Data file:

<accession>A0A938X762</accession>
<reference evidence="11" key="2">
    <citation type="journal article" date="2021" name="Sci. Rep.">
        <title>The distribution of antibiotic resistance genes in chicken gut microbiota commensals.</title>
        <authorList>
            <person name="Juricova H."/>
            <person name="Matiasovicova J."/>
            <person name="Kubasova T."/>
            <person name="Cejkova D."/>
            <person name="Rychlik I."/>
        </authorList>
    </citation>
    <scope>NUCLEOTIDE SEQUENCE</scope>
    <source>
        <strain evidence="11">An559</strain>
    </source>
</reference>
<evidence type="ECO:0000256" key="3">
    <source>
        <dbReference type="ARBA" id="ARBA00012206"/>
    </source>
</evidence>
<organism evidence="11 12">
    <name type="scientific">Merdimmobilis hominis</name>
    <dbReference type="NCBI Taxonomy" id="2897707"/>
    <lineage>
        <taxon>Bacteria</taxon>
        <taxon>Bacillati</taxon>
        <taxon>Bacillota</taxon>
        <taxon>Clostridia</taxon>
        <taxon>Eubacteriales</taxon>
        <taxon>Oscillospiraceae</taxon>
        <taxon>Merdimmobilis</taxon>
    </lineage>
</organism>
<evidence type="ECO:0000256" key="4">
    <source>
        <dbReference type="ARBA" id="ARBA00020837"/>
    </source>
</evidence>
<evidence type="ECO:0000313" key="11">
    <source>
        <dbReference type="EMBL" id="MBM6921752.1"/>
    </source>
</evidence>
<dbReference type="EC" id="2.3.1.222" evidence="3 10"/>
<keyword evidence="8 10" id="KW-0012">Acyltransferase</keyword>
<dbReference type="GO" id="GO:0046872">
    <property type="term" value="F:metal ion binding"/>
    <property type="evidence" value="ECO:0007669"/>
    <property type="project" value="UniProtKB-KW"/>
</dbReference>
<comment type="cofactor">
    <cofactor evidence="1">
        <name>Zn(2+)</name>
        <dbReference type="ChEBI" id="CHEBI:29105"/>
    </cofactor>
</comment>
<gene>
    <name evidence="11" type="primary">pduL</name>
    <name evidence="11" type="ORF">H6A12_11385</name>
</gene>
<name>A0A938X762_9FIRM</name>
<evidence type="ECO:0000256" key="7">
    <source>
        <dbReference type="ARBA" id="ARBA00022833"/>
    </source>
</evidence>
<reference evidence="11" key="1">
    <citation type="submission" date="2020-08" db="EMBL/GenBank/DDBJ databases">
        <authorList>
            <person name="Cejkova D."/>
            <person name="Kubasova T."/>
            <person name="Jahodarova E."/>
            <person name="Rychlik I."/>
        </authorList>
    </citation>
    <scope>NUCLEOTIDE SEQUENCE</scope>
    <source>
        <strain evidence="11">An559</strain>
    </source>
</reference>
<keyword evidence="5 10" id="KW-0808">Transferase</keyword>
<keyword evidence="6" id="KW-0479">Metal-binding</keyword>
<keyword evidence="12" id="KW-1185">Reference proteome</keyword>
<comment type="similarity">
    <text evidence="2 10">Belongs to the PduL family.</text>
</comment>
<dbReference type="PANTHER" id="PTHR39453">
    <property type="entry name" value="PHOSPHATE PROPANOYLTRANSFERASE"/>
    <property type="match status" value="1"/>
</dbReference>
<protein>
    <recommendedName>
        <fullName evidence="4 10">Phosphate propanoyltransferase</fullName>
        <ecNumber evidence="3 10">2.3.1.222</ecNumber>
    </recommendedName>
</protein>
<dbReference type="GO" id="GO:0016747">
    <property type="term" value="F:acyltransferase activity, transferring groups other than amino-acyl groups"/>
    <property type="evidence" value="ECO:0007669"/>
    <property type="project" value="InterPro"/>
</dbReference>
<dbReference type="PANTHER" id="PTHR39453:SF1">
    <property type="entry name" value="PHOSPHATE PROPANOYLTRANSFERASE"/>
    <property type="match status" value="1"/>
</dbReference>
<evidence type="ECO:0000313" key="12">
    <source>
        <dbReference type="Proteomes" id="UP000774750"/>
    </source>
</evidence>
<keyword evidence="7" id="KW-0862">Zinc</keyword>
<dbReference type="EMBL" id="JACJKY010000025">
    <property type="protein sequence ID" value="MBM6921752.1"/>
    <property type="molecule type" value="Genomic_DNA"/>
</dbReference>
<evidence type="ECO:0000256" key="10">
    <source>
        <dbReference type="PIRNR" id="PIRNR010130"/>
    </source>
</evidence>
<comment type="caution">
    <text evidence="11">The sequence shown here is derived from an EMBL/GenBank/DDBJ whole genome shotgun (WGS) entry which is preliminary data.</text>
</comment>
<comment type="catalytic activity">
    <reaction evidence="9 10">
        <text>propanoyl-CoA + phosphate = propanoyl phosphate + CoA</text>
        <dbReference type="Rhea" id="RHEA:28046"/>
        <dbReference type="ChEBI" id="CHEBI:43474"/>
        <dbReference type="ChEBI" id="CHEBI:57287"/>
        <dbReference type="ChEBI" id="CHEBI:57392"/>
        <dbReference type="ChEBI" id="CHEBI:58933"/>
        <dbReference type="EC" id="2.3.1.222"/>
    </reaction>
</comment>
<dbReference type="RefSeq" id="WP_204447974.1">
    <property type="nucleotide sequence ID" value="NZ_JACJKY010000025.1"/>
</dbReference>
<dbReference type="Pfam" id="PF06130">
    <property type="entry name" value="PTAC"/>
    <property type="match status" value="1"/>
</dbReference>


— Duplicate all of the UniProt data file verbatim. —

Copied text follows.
<accession>A0A938X762</accession>
<reference evidence="11" key="2">
    <citation type="journal article" date="2021" name="Sci. Rep.">
        <title>The distribution of antibiotic resistance genes in chicken gut microbiota commensals.</title>
        <authorList>
            <person name="Juricova H."/>
            <person name="Matiasovicova J."/>
            <person name="Kubasova T."/>
            <person name="Cejkova D."/>
            <person name="Rychlik I."/>
        </authorList>
    </citation>
    <scope>NUCLEOTIDE SEQUENCE</scope>
    <source>
        <strain evidence="11">An559</strain>
    </source>
</reference>
<evidence type="ECO:0000256" key="3">
    <source>
        <dbReference type="ARBA" id="ARBA00012206"/>
    </source>
</evidence>
<organism evidence="11 12">
    <name type="scientific">Merdimmobilis hominis</name>
    <dbReference type="NCBI Taxonomy" id="2897707"/>
    <lineage>
        <taxon>Bacteria</taxon>
        <taxon>Bacillati</taxon>
        <taxon>Bacillota</taxon>
        <taxon>Clostridia</taxon>
        <taxon>Eubacteriales</taxon>
        <taxon>Oscillospiraceae</taxon>
        <taxon>Merdimmobilis</taxon>
    </lineage>
</organism>
<evidence type="ECO:0000256" key="4">
    <source>
        <dbReference type="ARBA" id="ARBA00020837"/>
    </source>
</evidence>
<evidence type="ECO:0000313" key="11">
    <source>
        <dbReference type="EMBL" id="MBM6921752.1"/>
    </source>
</evidence>
<dbReference type="EC" id="2.3.1.222" evidence="3 10"/>
<keyword evidence="8 10" id="KW-0012">Acyltransferase</keyword>
<dbReference type="GO" id="GO:0046872">
    <property type="term" value="F:metal ion binding"/>
    <property type="evidence" value="ECO:0007669"/>
    <property type="project" value="UniProtKB-KW"/>
</dbReference>
<comment type="cofactor">
    <cofactor evidence="1">
        <name>Zn(2+)</name>
        <dbReference type="ChEBI" id="CHEBI:29105"/>
    </cofactor>
</comment>
<gene>
    <name evidence="11" type="primary">pduL</name>
    <name evidence="11" type="ORF">H6A12_11385</name>
</gene>
<name>A0A938X762_9FIRM</name>
<evidence type="ECO:0000256" key="7">
    <source>
        <dbReference type="ARBA" id="ARBA00022833"/>
    </source>
</evidence>
<reference evidence="11" key="1">
    <citation type="submission" date="2020-08" db="EMBL/GenBank/DDBJ databases">
        <authorList>
            <person name="Cejkova D."/>
            <person name="Kubasova T."/>
            <person name="Jahodarova E."/>
            <person name="Rychlik I."/>
        </authorList>
    </citation>
    <scope>NUCLEOTIDE SEQUENCE</scope>
    <source>
        <strain evidence="11">An559</strain>
    </source>
</reference>
<keyword evidence="5 10" id="KW-0808">Transferase</keyword>
<keyword evidence="6" id="KW-0479">Metal-binding</keyword>
<keyword evidence="12" id="KW-1185">Reference proteome</keyword>
<comment type="similarity">
    <text evidence="2 10">Belongs to the PduL family.</text>
</comment>
<dbReference type="PANTHER" id="PTHR39453">
    <property type="entry name" value="PHOSPHATE PROPANOYLTRANSFERASE"/>
    <property type="match status" value="1"/>
</dbReference>
<protein>
    <recommendedName>
        <fullName evidence="4 10">Phosphate propanoyltransferase</fullName>
        <ecNumber evidence="3 10">2.3.1.222</ecNumber>
    </recommendedName>
</protein>
<dbReference type="GO" id="GO:0016747">
    <property type="term" value="F:acyltransferase activity, transferring groups other than amino-acyl groups"/>
    <property type="evidence" value="ECO:0007669"/>
    <property type="project" value="InterPro"/>
</dbReference>
<dbReference type="PANTHER" id="PTHR39453:SF1">
    <property type="entry name" value="PHOSPHATE PROPANOYLTRANSFERASE"/>
    <property type="match status" value="1"/>
</dbReference>
<evidence type="ECO:0000313" key="12">
    <source>
        <dbReference type="Proteomes" id="UP000774750"/>
    </source>
</evidence>
<keyword evidence="7" id="KW-0862">Zinc</keyword>
<dbReference type="EMBL" id="JACJKY010000025">
    <property type="protein sequence ID" value="MBM6921752.1"/>
    <property type="molecule type" value="Genomic_DNA"/>
</dbReference>
<evidence type="ECO:0000256" key="10">
    <source>
        <dbReference type="PIRNR" id="PIRNR010130"/>
    </source>
</evidence>
<comment type="caution">
    <text evidence="11">The sequence shown here is derived from an EMBL/GenBank/DDBJ whole genome shotgun (WGS) entry which is preliminary data.</text>
</comment>
<comment type="catalytic activity">
    <reaction evidence="9 10">
        <text>propanoyl-CoA + phosphate = propanoyl phosphate + CoA</text>
        <dbReference type="Rhea" id="RHEA:28046"/>
        <dbReference type="ChEBI" id="CHEBI:43474"/>
        <dbReference type="ChEBI" id="CHEBI:57287"/>
        <dbReference type="ChEBI" id="CHEBI:57392"/>
        <dbReference type="ChEBI" id="CHEBI:58933"/>
        <dbReference type="EC" id="2.3.1.222"/>
    </reaction>
</comment>
<dbReference type="RefSeq" id="WP_204447974.1">
    <property type="nucleotide sequence ID" value="NZ_JACJKY010000025.1"/>
</dbReference>
<dbReference type="Pfam" id="PF06130">
    <property type="entry name" value="PTAC"/>
    <property type="match status" value="1"/>
</dbReference>